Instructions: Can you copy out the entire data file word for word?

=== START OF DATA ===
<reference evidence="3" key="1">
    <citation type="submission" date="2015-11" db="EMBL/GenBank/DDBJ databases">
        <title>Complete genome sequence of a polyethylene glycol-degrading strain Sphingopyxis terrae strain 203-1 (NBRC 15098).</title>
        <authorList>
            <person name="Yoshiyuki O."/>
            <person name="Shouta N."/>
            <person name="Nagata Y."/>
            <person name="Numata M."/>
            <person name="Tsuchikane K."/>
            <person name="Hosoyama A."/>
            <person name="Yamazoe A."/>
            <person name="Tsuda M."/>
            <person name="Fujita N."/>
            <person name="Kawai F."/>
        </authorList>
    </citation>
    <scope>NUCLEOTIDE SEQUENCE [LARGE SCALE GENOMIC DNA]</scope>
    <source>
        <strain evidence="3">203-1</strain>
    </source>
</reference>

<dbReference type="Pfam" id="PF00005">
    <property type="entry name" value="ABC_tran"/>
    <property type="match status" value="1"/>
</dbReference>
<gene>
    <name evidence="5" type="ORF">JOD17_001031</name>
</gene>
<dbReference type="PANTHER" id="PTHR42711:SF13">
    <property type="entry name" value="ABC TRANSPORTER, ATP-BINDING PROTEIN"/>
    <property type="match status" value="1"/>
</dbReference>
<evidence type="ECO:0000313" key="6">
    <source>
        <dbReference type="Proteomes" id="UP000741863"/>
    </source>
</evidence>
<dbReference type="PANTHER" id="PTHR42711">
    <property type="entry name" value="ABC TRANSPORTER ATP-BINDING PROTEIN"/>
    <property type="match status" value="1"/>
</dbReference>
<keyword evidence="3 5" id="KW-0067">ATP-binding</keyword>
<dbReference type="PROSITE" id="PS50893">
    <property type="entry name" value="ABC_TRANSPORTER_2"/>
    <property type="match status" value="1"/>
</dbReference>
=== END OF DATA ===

<reference evidence="3" key="1">
    <citation type="submission" date="2015-11" db="EMBL/GenBank/DDBJ databases">
        <title>Complete genome sequence of a polyethylene glycol-degrading strain Sphingopyxis terrae strain 203-1 (NBRC 15098).</title>
        <authorList>
            <person name="Yoshiyuki O."/>
            <person name="Shouta N."/>
            <person name="Nagata Y."/>
            <person name="Numata M."/>
            <person name="Tsuchikane K."/>
            <person name="Hosoyama A."/>
            <person name="Yamazoe A."/>
            <person name="Tsuda M."/>
            <person name="Fujita N."/>
            <person name="Kawai F."/>
        </authorList>
    </citation>
    <scope>NUCLEOTIDE SEQUENCE [LARGE SCALE GENOMIC DNA]</scope>
    <source>
        <strain evidence="3">203-1</strain>
    </source>
</reference>

<dbReference type="Pfam" id="PF00005">
    <property type="entry name" value="ABC_tran"/>
    <property type="match status" value="1"/>
</dbReference>
<gene>
    <name evidence="5" type="ORF">JOD17_001031</name>
</gene>
<dbReference type="PANTHER" id="PTHR42711:SF13">
    <property type="entry name" value="ABC TRANSPORTER, ATP-BINDING PROTEIN"/>
    <property type="match status" value="1"/>
</dbReference>
<evidence type="ECO:0000313" key="6">
    <source>
        <dbReference type="Proteomes" id="UP000741863"/>
    </source>
</evidence>
<dbReference type="PANTHER" id="PTHR42711">
    <property type="entry name" value="ABC TRANSPORTER ATP-BINDING PROTEIN"/>
    <property type="match status" value="1"/>
</dbReference>
<keyword evidence="3 5" id="KW-0067">ATP-binding</keyword>
<dbReference type="PROSITE" id="PS50893">
    <property type="entry name" value="ABC_TRANSPORTER_2"/>
    <property type="match status" value="1"/>
</dbReference>